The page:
Telluride Jazz Celebration Welcomes Charlie Hunter Back To Town, 3/4-5

[click “Play” to hear Charlie Hunter talk about his music with Susan]

 

 

CharlieHunterPressPhoto2010 Any time guitar phenom Charlie Hunter shows up in Telluride, the producers have to shoehorn his fans into the room.

The Telluride Jazz Celebration welcomes Charlie Hunter back to town for two encore concerts, Friday, March 4 and Saturday, March 5, at The Llama, where he performs with his trio: Eric Kalb (Sharon Jones and the Dap Kings and John Scofield) on drums and John Ellis on sax, bass clarinet, and Wurlitzer. The concert will be streamed live, part of the Telluride Jazz Celebration’s Live from the Llama webcasts to give music lovers from around the world a chance to enjoy concerts emanating from one of Telluride’s premier live music venues.

Once upon a time, Charlie Hunter was just another kid from Berkeley – that is until he picked up his first guitar at age 12 for $7 and began taking lessons from Joe Satriani. Perhaps just another local kid winds up with a career in music under Charlie’s influence. During his visit, in addition to the live concerts, students from all over the Telluride region get to enjoy Charlie’s sound as part of the Telluride Jazz Celebration’s Artist in the Schools Program. Charlie performs at the Michael D. Palm Theater, Friday, March 4, 2:30 – 3:15.

“It’s an exciting way for young people to be exposed and interact with an internationally acclaimed musicians; gaining insight into his music and the life of a professional musician. It’s always a great learning and entertaining experience,” said Paul Machado, Executive Director of Telluride Society for Jazz.

“For some kids, this is their first exposure to jazz,” said Charlie. “They see how cool the music is and become intrigued enough to want to check out records by Thelonious Monk, Charles Mingus, and Rahsaan Roland Kirk. If our mission succeeds, hopefully we’ll have helped to turn a generation of people onto a much more spiritually and soulfully executed music than what gets played on MTV.”

Playing guitar was part of Charlie’s genetic soup: his mother repaired the instrument for a living. By age 18, the same year he discovered the jazz of Charlie Parker, Charlie Christian and John Coltrane, Hunter became a street musician in Paris. Early in his career, Charlie got signed to Blue Note, where he played bass on the top strings and chords on the bottom of a curiously tuned 8-string instrument, using effects pedals and an amp cobbled together to approximate the output of an electric organ.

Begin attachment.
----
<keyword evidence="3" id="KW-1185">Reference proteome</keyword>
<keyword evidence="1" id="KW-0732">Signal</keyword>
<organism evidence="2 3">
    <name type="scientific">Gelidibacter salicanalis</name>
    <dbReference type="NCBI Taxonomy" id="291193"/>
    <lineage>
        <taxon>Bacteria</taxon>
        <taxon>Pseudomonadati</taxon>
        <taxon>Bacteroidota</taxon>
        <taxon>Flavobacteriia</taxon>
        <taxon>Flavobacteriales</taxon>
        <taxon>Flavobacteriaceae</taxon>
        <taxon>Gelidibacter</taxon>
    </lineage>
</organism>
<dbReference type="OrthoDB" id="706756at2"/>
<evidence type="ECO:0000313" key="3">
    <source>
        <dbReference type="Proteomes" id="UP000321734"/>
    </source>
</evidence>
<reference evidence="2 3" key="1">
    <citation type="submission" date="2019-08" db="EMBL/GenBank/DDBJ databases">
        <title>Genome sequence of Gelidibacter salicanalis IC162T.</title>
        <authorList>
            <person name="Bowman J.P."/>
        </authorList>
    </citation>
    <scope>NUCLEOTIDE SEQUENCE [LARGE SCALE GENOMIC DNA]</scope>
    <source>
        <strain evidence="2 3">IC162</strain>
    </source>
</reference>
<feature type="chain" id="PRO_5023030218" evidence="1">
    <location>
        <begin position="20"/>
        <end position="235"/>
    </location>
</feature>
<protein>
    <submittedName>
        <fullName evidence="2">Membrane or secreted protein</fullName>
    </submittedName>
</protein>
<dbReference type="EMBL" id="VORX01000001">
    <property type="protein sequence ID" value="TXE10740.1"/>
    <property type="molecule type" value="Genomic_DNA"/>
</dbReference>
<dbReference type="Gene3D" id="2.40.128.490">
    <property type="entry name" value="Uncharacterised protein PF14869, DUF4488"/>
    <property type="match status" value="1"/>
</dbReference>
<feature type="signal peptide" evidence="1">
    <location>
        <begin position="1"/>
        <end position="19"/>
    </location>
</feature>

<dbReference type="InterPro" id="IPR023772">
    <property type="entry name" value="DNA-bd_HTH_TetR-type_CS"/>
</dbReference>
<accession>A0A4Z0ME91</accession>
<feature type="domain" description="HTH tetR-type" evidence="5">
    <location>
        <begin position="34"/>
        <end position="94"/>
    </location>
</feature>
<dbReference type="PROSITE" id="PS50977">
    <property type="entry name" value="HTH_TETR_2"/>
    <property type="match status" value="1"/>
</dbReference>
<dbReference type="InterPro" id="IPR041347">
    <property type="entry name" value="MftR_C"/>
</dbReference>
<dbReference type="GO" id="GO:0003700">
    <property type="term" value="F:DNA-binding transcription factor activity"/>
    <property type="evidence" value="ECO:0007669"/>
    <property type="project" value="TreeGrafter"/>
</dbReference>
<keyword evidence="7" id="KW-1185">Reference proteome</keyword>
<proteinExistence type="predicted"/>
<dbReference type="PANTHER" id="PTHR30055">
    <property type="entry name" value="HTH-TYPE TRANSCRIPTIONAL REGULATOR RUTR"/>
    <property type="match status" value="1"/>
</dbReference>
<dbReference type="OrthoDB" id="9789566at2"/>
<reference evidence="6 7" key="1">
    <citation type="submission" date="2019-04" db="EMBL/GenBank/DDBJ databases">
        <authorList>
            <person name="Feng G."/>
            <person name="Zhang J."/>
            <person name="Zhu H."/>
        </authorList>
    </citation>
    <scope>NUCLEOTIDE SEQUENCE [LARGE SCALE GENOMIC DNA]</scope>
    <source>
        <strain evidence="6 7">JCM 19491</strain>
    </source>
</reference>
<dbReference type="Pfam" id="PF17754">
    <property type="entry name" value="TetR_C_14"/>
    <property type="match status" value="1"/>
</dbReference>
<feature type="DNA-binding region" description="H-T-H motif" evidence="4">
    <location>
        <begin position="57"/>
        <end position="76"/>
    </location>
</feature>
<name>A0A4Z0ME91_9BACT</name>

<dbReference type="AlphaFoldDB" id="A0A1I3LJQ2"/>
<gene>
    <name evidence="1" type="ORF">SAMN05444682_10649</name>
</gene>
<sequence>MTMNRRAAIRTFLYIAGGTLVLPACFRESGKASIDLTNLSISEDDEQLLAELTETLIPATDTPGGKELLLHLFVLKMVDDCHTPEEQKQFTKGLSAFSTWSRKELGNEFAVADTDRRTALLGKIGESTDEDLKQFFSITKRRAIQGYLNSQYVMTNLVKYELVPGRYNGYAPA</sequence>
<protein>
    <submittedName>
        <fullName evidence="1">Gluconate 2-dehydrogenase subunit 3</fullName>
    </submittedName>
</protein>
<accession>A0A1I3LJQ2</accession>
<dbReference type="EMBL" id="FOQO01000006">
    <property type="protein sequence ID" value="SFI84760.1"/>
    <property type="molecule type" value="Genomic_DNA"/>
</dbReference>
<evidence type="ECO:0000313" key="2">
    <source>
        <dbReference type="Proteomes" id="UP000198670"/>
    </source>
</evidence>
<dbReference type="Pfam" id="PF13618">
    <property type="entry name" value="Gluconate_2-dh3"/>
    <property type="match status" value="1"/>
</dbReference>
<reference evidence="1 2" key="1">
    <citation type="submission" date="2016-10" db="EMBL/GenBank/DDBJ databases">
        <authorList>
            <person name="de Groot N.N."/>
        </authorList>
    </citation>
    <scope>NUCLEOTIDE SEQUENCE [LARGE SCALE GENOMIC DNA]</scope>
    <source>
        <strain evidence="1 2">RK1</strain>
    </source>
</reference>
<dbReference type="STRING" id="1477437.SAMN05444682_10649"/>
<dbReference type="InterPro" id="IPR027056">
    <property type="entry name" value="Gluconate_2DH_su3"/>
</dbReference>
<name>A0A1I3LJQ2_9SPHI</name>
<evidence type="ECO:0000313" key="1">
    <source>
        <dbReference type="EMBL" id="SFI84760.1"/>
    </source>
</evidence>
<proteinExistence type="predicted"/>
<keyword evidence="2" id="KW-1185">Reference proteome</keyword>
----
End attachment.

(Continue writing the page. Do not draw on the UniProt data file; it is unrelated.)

At one point in his career, the media attempted to pigeonhole Charlie’s style, labeling his sound “acid jazz.” Charlie disliked the term so much, he created his own tag for the music he plays: “antacid jazz.”

Today, Charlie Hunter’s audience is very diverse: guitar gearheads, jam-band followers and music lovers lusting for descendent of the 1960s Blue Note school of soul-jazz. Lots of women come to his shows, lots of teens and young adults, who bring their parents. Lots of moms and dads bring their kids to hear Charlie, who regularly performs at major festivals, including rock, and blue chip jazz clubs.

Like Bill Frisell, another Telluride Jazz Celebration alum, Charlie Hunter is distinctly unflashy. He lets the music carry the day.

“The goal is to reach the spiritual center of whatever music you’re searching for. I also feel a real urgency in life and that’s reflected in my music. It’s my only creative outlet. It’s the only avenue I have to scream about my life and what’s happening in other people’s world. It’s my fail-safe antidote to the world.”

Charlie Hunter is touring in support of his latest release, Public Domain on Spire Artist Media, his independent label.

Tickets are available for $20 at  www.telluridejazz.org or at the door for $25.

To learn more about Charlie Hunter, click the “play” button and listen to his interview.

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